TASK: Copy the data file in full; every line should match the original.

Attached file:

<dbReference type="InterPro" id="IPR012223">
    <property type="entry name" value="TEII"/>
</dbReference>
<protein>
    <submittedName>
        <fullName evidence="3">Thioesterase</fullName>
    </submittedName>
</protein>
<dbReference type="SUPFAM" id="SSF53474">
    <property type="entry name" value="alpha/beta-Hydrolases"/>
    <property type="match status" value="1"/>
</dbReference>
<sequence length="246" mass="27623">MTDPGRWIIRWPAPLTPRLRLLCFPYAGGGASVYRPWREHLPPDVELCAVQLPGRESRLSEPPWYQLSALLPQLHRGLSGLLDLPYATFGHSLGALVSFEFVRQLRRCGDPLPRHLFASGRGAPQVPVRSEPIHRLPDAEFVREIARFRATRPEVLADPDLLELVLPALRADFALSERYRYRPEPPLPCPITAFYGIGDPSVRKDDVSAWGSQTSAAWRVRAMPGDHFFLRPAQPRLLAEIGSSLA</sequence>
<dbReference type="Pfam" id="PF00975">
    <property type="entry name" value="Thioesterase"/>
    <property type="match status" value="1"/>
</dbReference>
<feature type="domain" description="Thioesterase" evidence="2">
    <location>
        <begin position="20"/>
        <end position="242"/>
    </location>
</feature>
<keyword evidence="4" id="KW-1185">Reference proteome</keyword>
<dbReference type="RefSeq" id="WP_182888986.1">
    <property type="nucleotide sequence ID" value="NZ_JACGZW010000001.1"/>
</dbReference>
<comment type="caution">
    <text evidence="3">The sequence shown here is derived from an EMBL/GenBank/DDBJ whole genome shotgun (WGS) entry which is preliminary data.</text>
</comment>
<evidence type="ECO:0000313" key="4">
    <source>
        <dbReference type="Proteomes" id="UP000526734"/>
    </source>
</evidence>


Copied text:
<dbReference type="InterPro" id="IPR012223">
    <property type="entry name" value="TEII"/>
</dbReference>
<protein>
    <submittedName>
        <fullName evidence="3">Thioesterase</fullName>
    </submittedName>
</protein>
<dbReference type="SUPFAM" id="SSF53474">
    <property type="entry name" value="alpha/beta-Hydrolases"/>
    <property type="match status" value="1"/>
</dbReference>
<sequence length="246" mass="27623">MTDPGRWIIRWPAPLTPRLRLLCFPYAGGGASVYRPWREHLPPDVELCAVQLPGRESRLSEPPWYQLSALLPQLHRGLSGLLDLPYATFGHSLGALVSFEFVRQLRRCGDPLPRHLFASGRGAPQVPVRSEPIHRLPDAEFVREIARFRATRPEVLADPDLLELVLPALRADFALSERYRYRPEPPLPCPITAFYGIGDPSVRKDDVSAWGSQTSAAWRVRAMPGDHFFLRPAQPRLLAEIGSSLA</sequence>
<dbReference type="Pfam" id="PF00975">
    <property type="entry name" value="Thioesterase"/>
    <property type="match status" value="1"/>
</dbReference>
<feature type="domain" description="Thioesterase" evidence="2">
    <location>
        <begin position="20"/>
        <end position="242"/>
    </location>
</feature>
<keyword evidence="4" id="KW-1185">Reference proteome</keyword>
<dbReference type="RefSeq" id="WP_182888986.1">
    <property type="nucleotide sequence ID" value="NZ_JACGZW010000001.1"/>
</dbReference>
<comment type="caution">
    <text evidence="3">The sequence shown here is derived from an EMBL/GenBank/DDBJ whole genome shotgun (WGS) entry which is preliminary data.</text>
</comment>
<evidence type="ECO:0000313" key="4">
    <source>
        <dbReference type="Proteomes" id="UP000526734"/>
    </source>
</evidence>